electrical hazardsSome electrical contacts are instantly fatal, and up to 40% are ultimately fatal, according Brian James Daley, M.D, associate program director, professor, Department of Surgery, Division of Trauma and Critical Care at the University of Tennessee School of Medicine, Knoxville, Tenn., in his report, “Electrical Injuries.”

Of all industries tracked by the Bureau of Labor Statistics (BLS), the construction industry comprises the greatest number of electrical fatalities, according to Brent C. Brenner and James C. Cawley, on behalf of the Electrical Safety Foundation International (ESFI), in their report, “Occupational Electrical Injury and Fatality Trends and Statistics: 1992-2007.”

From 2003-2007, of the 1,213 occupational electrical fatalities the BLS recorded, according to the report, 52% occurred in construction, with electrical construction workers accounting for half of that.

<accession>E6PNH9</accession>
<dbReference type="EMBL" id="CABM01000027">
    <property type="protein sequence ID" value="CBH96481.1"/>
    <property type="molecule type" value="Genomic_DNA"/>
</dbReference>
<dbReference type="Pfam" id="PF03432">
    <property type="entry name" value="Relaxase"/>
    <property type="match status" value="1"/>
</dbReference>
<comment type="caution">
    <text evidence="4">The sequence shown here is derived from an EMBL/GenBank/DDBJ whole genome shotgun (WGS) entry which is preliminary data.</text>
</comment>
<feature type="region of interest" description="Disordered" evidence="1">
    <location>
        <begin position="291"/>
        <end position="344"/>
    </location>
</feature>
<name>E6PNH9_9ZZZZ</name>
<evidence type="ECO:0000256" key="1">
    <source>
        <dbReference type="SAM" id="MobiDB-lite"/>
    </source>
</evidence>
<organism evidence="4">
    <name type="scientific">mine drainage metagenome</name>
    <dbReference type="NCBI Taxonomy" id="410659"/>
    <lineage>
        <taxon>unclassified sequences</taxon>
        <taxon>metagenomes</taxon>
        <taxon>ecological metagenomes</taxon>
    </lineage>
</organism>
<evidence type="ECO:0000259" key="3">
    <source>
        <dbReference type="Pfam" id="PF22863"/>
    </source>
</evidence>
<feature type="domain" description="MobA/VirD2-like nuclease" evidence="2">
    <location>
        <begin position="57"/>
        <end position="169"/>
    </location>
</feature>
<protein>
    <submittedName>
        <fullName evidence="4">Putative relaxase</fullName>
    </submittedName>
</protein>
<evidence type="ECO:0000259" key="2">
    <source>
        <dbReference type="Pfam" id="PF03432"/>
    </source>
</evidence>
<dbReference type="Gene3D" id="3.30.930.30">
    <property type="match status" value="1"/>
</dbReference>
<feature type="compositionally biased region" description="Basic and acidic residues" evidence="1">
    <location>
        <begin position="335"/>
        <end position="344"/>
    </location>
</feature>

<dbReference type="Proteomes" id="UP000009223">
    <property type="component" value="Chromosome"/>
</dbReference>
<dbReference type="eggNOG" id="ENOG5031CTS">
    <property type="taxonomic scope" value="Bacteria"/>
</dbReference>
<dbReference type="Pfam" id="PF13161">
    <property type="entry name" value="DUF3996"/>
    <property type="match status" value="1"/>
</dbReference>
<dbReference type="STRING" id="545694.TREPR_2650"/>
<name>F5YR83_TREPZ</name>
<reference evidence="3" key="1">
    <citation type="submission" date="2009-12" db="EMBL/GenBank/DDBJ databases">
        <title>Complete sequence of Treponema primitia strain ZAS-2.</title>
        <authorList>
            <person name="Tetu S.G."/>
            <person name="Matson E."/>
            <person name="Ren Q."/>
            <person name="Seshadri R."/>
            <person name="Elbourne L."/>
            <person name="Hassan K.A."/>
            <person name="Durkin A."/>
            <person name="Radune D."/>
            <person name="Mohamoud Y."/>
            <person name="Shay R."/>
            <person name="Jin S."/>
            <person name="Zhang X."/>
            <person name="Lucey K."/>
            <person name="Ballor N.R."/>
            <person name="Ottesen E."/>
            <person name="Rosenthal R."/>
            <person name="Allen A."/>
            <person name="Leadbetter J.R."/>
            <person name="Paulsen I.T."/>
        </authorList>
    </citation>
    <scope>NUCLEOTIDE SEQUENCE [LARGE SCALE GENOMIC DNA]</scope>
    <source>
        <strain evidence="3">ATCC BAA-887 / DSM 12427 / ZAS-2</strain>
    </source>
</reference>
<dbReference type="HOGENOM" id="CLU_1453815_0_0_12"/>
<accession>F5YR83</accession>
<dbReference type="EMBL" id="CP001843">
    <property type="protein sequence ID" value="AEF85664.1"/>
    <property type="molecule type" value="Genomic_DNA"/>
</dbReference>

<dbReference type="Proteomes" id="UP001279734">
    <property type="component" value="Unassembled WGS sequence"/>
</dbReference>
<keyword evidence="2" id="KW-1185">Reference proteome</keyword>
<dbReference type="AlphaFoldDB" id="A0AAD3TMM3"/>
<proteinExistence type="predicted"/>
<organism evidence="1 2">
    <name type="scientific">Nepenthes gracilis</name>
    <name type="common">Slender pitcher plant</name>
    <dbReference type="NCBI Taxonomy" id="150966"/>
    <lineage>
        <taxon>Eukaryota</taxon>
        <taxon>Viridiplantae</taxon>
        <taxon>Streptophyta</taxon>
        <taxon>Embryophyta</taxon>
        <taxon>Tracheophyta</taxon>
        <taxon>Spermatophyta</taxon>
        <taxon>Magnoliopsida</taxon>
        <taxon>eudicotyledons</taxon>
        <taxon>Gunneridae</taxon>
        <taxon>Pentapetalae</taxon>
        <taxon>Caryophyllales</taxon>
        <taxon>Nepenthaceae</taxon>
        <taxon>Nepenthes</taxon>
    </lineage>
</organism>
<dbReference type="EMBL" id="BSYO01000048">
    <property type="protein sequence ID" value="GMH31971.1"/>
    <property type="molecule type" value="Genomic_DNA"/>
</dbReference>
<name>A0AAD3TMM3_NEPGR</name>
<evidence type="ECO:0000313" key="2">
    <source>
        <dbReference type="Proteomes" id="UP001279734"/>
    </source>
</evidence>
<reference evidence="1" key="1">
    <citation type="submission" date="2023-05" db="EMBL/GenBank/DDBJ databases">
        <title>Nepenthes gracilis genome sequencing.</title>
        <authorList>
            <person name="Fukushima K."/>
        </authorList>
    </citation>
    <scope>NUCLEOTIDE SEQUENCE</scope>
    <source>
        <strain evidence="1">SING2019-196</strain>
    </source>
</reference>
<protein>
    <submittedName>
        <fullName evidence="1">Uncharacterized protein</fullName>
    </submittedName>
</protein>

In fact, the fatality rate involving workers coming in contact with wiring, transformers, or other electrical components — work performed by electricians and electrical contractors — accounted for 28% of electrical fatalities from 2003-2007 and is second only to the rate related to construction workers coming in contact with overhead power lines, according to ESFI.

Work involved in mechanical and electrical maintenance, including accidental electrocution due to faulty or missing grounding conductors for machines, tools, appliances, or light fixtures, accounts for 18% of electrical-related fatalities in construction, making it the third leading category.

Most victims who survive will suffer through a normal post-traumatic response, according to medical experts.

In such cases, electrical injury survivors may experience what is called “postelectric shock syndrome,” which consists of a host of persistent and progressive cognitive and psychological symptoms, resembling those in mild to moderate traumatic brain injury.

In cases of post-traumatic stress disorder (PTSD) following an electrical injury, treatment is imperative.

Chronic pain is a very common symptom for survivors of electrical contact. Immediately after the incident, narcotics may be administered. This must be carefully monitored, because in some pain cases, electrical injury may also increase risk for substance abuse, mainly through self-medication with alcohol or the overuse of prescription medications to ease the pain and suffering.